Museum of the African Diaspora Selected By Smithsonian Institute Now Offers Two Educational Youth Programs for Girls, Feb. 22 to March 19
SAN FRANCISCO, Feb. 10, 2014 /PRNewswire/ -- Working in partnership with the Smithsonian Institution, the largest museum and research complex in the world, San Francisco's Museum of the African Diaspora (www.moadsf.org) is pleased to present two new youth programs Behind the Lens: Girls of Color and The Rhythm of Being Brown from February 22 through March 19. The courses are possible thanks to the Will to Adorn program of the Smithsonian Center for Folklife and Cultural Heritage which hand selected MoAD because of its effective approach to developing curriculum. Will to Adorn is part of a national movement to empower girls of color by exploring the past, defining the present and celebrating their cultural beauty.
"The 'will to adorn' has been called a primary characteristic of African American expression, grounded in history and visible throughout the African Diaspora. These are powerful programs we are thrilled to offer young girls because of the Smithsonian," said Linda Harrison, Executive Director of MoAD. The events are part of Black History Month activities in February.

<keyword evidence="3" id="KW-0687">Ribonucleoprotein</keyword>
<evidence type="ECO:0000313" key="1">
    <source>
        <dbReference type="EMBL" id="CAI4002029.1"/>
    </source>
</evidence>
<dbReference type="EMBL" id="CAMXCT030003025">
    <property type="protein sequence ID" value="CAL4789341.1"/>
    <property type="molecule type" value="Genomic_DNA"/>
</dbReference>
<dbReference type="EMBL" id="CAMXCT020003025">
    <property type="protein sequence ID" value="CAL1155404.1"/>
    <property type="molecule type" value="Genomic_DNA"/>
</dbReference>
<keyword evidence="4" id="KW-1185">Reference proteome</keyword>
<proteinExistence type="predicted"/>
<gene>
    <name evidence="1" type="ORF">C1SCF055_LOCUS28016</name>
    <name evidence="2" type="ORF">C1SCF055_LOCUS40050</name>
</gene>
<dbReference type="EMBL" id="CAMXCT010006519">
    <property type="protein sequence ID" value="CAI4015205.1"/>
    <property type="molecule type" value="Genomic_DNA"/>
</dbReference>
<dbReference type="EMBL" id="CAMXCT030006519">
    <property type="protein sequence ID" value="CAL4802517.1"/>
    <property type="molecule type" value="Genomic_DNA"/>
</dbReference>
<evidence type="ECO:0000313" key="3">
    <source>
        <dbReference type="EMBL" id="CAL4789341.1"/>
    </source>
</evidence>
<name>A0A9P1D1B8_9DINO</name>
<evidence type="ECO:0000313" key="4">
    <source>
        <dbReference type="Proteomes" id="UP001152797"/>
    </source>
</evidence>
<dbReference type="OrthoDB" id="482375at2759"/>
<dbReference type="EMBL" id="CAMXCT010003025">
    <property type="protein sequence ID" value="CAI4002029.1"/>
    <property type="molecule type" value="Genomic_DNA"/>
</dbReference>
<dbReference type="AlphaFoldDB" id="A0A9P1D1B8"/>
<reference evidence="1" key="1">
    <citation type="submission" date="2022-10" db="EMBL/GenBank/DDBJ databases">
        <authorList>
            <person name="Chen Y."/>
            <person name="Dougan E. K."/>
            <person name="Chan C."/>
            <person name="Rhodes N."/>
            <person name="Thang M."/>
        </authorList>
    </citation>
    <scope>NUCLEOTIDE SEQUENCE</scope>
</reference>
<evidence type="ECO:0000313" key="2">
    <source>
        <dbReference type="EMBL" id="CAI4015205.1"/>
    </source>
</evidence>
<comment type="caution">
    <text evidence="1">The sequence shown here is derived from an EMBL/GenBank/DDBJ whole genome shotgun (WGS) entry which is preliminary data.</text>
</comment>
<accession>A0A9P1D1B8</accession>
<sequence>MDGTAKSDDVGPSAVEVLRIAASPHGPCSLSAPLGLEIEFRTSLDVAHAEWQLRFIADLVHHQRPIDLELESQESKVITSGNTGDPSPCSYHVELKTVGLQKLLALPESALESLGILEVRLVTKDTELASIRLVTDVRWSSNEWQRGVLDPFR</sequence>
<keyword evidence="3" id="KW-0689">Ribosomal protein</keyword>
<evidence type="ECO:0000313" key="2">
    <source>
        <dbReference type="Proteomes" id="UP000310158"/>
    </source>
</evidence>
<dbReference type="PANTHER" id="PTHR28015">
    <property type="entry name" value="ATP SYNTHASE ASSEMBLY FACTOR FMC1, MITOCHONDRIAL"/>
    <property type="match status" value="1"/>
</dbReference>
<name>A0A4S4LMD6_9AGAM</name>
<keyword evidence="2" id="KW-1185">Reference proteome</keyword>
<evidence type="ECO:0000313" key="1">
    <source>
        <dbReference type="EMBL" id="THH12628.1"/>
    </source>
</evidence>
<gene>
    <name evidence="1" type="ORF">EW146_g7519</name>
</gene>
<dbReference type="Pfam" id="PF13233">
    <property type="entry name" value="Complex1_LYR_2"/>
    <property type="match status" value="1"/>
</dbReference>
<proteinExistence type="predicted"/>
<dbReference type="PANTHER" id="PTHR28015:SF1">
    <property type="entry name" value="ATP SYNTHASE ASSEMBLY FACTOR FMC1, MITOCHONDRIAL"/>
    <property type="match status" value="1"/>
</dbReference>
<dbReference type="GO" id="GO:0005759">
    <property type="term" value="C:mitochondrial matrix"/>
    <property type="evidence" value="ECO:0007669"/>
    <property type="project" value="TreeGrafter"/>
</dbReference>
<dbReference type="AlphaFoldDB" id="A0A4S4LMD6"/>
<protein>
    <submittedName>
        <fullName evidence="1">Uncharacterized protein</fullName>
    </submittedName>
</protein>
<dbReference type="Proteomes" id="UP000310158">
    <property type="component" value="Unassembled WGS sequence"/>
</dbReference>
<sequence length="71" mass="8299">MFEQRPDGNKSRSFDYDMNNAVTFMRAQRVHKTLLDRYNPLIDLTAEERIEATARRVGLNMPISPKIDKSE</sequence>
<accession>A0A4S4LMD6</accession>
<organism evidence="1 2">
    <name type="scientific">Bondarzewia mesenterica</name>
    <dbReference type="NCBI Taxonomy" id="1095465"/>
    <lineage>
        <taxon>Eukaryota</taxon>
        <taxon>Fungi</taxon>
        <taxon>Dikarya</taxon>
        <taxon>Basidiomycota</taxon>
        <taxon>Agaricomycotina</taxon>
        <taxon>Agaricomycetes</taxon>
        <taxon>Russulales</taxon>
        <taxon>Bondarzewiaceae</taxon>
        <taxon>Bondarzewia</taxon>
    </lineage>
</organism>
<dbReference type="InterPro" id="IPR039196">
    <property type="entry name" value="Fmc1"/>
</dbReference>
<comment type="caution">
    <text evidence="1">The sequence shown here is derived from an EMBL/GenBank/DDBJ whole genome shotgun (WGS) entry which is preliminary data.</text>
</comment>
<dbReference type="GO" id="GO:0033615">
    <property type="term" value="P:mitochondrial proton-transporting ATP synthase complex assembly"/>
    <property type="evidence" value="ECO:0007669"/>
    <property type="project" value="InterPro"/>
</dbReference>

Behind the Lens: Girls of Color in the Media is a program for young girls of color to analyze the way the media defines, and sometimes exploits, beauty through words, images and sounds. The girls will explore fashion, music and technology within the African Diaspora to understand the "will to adorn" in a cultural context. Female leaders of all ages will be celebrated for their contributions.
The Rhythm of Being Brown introduces girls of color ages 11 to 13 to women of color who have made history through musical expression. The program focuses on music as a form of folklore, historic preservation and adornment. The musical women include master Djembe (tribal hand drum) players, hip-hop artists, spoken word poets and jazz musicians. Girls will create instruments and artwork designed to bridge cross-cultural and generational gaps.
Visit www.moadsf.org for more information.
Since 2005, the Museum of the African Diaspora showcases the history, art and cultural richness that resulted from the dispersal of Africans throughout the world, with innovative and engaging exhibitions, education and public programs. As a nonprofit organization, the museum's operations and programs are supported by grants and contributions from public and private sources.
CONTACT: Karen Monroe
Karen Monroe Public Relations
SOURCE Museum of the African Diaspora